Bill Luby over at VixAndMore is showing us some unprecedented action in the volatility futures market:
[...] for the first time in their history, the VIX futures persist in being in violent disagreement with each other. Prior to 2012, for instance, the average difference between the front month and seventh month VIX futures was about 16%. This year that number has surged to more than 38%.
This is pretty incredible, and to find the cause has been difficult to find.
The first "obvious" culprit would be the rapid introduction of volatility ETPs-- names like VXX, UVXY and TVIX are very heavily traded and seem to have a ton of demand from the zerohedge crowd. The top is just around the corner, I promise.
And while that is an entertaining narrative, there's very little evidence to suggest that the tradable vol products are to blame. This is due to the fact that relative to the overall options market, the volatility transactions in these names are a small fraction of what occurs on a daily basis in the risk exchange markets.
A Proper Cause
But there could be another driver of this-- the introduction of weekly options.
Short duration options have been eagerly embraced by the trading community. They offer cheap ways to gain leverage in intraday markets, and there are more pronounced price distortions as we head to options expiration.
Every week is opex week? What fun.
But there could be another issue-- the psychology of premium sellers.
One of the main problems with selling options is that you have to wait for a long period of time for the time decay to really kick in-- this is a function of the exponential time decay function of options.
With weekly options, time decay is nearly immediate. While this may not be the most appropriate in terms of risk and reward, it gives the option seller instant gratification with any profitable option sales.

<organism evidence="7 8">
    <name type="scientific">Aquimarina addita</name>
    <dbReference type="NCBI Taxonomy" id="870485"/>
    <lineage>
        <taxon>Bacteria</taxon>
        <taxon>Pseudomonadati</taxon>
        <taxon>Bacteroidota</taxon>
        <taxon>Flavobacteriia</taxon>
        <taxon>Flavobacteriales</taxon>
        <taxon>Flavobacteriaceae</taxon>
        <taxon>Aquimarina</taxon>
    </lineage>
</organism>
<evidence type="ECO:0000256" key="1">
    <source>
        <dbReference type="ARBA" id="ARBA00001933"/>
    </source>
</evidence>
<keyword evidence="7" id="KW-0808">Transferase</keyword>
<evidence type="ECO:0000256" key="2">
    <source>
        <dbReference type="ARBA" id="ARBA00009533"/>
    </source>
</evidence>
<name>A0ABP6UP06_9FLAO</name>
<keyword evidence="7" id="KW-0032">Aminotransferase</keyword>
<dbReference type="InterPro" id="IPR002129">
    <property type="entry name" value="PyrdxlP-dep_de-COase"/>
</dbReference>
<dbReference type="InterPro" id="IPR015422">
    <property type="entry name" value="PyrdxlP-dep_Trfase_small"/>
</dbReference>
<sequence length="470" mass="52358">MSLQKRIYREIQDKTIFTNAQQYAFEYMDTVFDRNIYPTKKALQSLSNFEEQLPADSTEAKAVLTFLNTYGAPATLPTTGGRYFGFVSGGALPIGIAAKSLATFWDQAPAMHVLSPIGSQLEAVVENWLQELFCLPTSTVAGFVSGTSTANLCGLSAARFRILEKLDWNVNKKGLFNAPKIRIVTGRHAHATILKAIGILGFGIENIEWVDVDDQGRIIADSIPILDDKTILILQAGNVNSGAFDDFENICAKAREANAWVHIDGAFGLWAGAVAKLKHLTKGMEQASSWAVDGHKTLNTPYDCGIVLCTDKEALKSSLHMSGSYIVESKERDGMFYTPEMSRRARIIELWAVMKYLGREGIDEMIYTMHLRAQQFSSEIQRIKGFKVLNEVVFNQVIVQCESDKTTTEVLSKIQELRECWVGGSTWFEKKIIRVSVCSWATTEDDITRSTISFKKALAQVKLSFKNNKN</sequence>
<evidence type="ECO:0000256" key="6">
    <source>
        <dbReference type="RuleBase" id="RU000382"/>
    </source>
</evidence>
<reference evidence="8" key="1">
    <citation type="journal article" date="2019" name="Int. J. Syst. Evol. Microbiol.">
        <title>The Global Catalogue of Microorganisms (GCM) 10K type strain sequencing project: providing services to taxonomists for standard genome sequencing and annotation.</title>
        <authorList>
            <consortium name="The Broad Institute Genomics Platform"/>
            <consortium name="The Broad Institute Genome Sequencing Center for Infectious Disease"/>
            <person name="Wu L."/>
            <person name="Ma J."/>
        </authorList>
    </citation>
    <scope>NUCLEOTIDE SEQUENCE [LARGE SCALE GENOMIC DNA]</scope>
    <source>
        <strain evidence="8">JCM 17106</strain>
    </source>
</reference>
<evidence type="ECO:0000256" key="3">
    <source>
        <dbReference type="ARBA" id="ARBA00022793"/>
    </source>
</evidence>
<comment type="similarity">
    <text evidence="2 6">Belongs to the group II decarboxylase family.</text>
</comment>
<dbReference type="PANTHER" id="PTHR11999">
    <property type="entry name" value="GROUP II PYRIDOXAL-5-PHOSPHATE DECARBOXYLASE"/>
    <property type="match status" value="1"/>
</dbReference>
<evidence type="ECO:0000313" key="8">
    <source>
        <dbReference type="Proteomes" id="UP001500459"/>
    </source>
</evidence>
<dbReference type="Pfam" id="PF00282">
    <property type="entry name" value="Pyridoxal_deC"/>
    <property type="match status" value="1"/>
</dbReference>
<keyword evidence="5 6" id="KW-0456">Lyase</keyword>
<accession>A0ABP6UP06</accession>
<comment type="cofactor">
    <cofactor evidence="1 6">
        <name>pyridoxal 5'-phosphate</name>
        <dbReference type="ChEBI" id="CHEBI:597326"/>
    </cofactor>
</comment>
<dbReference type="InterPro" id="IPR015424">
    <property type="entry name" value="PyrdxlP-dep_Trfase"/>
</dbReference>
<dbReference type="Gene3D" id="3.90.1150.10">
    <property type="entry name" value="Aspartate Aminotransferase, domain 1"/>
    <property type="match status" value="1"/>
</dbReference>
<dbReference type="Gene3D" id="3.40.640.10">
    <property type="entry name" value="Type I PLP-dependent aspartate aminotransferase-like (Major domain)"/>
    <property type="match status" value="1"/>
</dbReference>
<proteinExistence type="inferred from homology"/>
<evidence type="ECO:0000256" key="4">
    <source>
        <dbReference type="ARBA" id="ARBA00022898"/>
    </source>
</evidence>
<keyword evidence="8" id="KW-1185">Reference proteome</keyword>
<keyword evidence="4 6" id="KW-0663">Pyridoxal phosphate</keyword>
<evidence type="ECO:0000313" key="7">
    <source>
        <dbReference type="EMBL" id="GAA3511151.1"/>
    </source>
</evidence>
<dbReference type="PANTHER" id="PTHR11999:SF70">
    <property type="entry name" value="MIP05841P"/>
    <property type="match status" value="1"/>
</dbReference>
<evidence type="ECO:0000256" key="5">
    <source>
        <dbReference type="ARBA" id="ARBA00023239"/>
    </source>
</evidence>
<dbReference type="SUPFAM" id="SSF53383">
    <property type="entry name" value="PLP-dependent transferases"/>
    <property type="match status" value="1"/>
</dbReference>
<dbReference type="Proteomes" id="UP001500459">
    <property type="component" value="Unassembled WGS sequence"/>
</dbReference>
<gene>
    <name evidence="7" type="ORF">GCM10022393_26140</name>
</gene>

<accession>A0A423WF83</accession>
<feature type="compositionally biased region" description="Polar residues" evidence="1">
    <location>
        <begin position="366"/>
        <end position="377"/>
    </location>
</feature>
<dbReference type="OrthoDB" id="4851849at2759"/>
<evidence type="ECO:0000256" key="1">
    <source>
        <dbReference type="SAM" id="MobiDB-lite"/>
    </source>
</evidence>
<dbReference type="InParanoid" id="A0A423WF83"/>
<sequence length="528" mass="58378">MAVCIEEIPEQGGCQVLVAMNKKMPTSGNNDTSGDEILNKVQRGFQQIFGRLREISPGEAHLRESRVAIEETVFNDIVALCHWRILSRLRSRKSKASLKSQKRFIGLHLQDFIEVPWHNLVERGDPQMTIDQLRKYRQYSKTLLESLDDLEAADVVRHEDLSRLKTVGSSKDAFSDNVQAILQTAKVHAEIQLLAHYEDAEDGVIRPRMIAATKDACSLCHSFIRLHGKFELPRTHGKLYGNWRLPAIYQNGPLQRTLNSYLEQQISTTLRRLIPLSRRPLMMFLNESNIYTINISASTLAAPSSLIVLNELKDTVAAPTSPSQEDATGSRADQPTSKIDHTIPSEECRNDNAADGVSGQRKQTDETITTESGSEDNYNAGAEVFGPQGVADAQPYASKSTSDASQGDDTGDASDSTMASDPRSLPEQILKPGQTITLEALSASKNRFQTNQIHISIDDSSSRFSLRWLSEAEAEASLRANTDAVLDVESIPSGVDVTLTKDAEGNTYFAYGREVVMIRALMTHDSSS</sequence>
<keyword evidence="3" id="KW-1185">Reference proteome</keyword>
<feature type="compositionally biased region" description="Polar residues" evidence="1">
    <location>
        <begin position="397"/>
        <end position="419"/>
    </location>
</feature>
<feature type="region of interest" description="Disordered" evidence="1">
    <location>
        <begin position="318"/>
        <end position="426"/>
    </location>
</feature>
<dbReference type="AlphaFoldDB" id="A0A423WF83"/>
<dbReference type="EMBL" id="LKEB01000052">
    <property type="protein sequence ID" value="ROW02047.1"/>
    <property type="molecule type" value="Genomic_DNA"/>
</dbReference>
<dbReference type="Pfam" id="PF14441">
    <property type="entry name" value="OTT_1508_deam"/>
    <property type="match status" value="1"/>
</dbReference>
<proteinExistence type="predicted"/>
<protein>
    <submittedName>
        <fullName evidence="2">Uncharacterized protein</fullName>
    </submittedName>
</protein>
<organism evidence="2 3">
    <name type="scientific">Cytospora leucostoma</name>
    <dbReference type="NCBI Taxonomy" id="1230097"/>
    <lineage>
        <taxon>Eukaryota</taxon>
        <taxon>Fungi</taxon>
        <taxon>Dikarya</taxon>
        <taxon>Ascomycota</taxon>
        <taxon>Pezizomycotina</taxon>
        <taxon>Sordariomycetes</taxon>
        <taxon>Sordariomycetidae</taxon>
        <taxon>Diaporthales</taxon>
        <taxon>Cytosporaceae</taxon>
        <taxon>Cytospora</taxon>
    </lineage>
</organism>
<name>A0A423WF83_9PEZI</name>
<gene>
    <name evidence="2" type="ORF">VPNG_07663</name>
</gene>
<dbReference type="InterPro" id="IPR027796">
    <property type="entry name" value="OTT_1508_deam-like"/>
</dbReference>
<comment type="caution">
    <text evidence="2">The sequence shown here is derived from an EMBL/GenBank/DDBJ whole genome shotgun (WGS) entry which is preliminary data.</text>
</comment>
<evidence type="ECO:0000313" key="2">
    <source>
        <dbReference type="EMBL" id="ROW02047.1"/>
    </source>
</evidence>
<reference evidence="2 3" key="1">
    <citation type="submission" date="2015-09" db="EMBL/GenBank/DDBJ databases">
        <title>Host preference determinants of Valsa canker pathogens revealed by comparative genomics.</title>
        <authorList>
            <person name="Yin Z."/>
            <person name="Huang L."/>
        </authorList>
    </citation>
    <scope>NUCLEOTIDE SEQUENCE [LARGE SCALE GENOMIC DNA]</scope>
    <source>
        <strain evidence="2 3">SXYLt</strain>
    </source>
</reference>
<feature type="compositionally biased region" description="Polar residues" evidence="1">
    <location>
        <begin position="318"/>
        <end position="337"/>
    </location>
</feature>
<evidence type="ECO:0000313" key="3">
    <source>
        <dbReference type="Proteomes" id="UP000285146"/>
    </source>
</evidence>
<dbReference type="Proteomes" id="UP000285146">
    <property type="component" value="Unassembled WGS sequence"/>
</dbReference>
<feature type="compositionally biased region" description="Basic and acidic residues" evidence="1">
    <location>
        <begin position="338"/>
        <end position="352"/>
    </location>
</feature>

No Love for the Long Term Hedgers
If you're an institution that is looking to purchase protection, odds are you don't want to use weekly options because it affords downside hedging for only a short period of time. Those with larger accounts tend to think in terms of months and quarters, not days or weeks.
The hedgers then go further out in time to buy premium, only that there are no premium sellers-- they've all flocked to the short duration options for that instant gratification. In order to find sellers, the market has to raise implied volatility to bring back in option sellers. This is a major driver of the imbalance in the options market.
Weekly options have most likely distorted the supply and demand as a function of time. There is no right or wrong to this problem, but it means traders willing to sell premium in longer duration options will, on a relative basis, have a better risk/reward balance compared to those selling weekly options.
IWO Premium has successfully traded off this theme in 2012, selling longer term premium to help finance directional trades. This theme will most likely continue to work well into 2013.